About one-third (30%) of the BDT 1,000 crore sanitary ware market is held by RAK Ceramics, a UAE-Bangladesh joint venture enterprise that is listed on the Dhaka Stock Exchange and the Abu Dhabi Securities Exchange in the UAE. The company produces a wide range of goods, including ceramics and porcelain tiles, bathroom accessories, and all types of sanitary ware. It currently offers more than 2,500 models and often rolls out new styles to keep up with changing customer demands.
As per NewVision, 18% of the market is controlled by Abul Khair Ceramics, a subsidiary of the regional conglomerate Abul Khair Group. Due to its affordability and accessibility, the company’s “Stella” brand of sanitary ware goods is one of the most well-known in the local market. Abul Khair Ceramics has established itself as a significant contender in the sanitary ware market thanks to its broad distribution network and dealership network.
The industry has had tremendous growth over the past six years, especially in the export sector, relying on diversified tableware products. As opposed to the EPB’s estimated goal of USD 35 million, export earnings in FY 2021–22 were USD 41.36 million. With exports exceeding USD 41 million in FY 2021–22, the sector has a presence in over 50 countries, including the UK, the USA, Italy, Spain, Norway, France, the Netherlands, Australia, and more. The main drivers of growth, which have contributed more than USD 9 million in fortune to the business and are anticipated to continue the trend, are the US-China trade conflict and rising European demand.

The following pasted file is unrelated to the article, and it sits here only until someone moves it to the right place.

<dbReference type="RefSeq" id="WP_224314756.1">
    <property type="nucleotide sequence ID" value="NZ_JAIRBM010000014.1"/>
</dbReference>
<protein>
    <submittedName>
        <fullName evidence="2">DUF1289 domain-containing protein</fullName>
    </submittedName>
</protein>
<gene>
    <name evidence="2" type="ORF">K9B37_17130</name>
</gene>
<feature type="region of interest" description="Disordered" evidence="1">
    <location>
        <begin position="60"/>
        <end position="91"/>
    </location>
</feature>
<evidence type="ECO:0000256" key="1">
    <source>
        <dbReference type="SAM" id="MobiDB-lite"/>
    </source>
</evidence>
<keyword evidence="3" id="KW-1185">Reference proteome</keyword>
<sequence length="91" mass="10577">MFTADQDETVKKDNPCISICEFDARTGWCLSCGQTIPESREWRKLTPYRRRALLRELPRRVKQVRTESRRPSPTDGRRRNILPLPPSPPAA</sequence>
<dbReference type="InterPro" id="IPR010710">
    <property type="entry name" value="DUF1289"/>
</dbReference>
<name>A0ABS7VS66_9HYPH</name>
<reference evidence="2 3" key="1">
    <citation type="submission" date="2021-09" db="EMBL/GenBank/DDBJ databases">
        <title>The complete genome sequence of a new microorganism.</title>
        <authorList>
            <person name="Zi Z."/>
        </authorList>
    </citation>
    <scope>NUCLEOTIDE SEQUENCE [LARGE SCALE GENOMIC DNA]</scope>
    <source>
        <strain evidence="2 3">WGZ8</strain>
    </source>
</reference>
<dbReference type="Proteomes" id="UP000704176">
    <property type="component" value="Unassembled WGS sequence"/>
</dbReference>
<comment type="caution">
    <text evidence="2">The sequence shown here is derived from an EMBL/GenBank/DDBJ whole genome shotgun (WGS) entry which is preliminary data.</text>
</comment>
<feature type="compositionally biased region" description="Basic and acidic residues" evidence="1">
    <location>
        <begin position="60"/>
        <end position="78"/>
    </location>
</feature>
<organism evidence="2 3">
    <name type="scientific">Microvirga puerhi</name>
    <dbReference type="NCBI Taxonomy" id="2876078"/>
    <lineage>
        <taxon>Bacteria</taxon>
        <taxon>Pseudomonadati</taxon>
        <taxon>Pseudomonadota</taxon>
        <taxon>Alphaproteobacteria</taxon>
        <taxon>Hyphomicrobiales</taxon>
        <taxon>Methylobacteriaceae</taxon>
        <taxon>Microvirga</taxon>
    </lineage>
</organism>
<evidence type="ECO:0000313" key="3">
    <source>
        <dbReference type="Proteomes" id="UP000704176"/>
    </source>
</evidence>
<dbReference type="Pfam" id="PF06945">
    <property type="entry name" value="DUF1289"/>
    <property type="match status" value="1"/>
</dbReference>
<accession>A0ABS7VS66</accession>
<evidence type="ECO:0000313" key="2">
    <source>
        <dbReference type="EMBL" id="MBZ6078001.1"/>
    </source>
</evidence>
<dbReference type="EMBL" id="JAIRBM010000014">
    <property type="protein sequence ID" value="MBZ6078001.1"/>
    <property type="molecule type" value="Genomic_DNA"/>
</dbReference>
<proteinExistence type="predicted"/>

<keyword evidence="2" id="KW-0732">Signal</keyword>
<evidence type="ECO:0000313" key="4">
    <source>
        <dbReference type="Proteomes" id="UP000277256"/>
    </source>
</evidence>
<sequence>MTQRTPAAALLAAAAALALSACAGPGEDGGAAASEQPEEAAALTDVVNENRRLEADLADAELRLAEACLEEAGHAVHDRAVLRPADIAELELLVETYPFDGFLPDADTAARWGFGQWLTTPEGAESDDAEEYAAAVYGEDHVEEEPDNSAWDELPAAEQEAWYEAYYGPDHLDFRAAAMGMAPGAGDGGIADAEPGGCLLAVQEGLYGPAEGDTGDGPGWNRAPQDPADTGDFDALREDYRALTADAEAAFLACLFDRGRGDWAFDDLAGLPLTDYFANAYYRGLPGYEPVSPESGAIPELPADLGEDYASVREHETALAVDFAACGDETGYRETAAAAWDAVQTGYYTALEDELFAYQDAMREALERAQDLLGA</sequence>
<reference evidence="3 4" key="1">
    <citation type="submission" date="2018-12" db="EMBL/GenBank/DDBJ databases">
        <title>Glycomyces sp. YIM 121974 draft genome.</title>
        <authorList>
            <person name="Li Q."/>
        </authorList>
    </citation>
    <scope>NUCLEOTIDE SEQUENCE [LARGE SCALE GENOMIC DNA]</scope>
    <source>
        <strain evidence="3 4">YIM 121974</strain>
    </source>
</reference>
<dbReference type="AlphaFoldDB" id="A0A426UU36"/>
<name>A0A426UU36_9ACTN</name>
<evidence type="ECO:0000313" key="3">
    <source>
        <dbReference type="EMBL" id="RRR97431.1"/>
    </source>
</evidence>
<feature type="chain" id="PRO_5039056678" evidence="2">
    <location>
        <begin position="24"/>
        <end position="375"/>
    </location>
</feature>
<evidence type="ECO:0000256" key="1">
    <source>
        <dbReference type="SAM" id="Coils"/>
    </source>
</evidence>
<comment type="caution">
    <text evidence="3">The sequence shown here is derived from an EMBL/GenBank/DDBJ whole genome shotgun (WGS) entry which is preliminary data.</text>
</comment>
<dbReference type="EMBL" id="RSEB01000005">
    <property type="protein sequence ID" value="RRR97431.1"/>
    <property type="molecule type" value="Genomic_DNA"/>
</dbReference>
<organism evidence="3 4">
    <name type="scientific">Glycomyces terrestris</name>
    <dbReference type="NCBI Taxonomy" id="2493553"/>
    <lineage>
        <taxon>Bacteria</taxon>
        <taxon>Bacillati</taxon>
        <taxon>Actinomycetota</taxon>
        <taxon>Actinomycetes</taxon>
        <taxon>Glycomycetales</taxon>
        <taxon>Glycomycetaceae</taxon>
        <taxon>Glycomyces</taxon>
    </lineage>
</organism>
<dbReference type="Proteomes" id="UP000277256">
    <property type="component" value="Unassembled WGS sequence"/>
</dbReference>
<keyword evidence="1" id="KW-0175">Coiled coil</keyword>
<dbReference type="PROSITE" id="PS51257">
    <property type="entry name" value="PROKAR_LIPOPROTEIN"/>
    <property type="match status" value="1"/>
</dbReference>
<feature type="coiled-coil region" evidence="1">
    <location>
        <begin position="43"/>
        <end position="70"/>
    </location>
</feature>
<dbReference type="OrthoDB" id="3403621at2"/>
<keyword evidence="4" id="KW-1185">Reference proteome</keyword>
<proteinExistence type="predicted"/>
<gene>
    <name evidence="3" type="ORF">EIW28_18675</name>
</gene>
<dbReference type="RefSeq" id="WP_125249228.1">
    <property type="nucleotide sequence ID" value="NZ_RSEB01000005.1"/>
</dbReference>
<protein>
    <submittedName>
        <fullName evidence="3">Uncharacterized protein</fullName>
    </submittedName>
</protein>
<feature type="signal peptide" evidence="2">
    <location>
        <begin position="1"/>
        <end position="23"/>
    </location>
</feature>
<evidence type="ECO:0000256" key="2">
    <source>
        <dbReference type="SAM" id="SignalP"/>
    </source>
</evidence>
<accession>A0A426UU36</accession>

The ceramics sector has experienced exponential expansion over the course of investment accumulating along with the expanding domestic and international markets. The entire aggregate investment increased by 70% over the past four years, from USD 619.38 million in 2014 to USD 1,051.77 million in total. It is anticipated that 20 new enterprises will join the ceramics industry fleet in the next few years as a result of this investment increase. In order to take advantage of expanding opportunities, current firms are likewise concentrating on production expansion. According to Bangladesh Ceramic Manufacturers
and Exporters Association, of the total accumulated investment, the export-focused tableware segment accounts for 20%, tiles for 59%, and sanitary ware for 16%.

Prospects of the Industry
There is a lot of room for expansion in the ceramics industry in both the domestic and international arenas because of the country’s ability to produce high-quality products at competitive prices.

Burgeoning Urbanization and Rising Income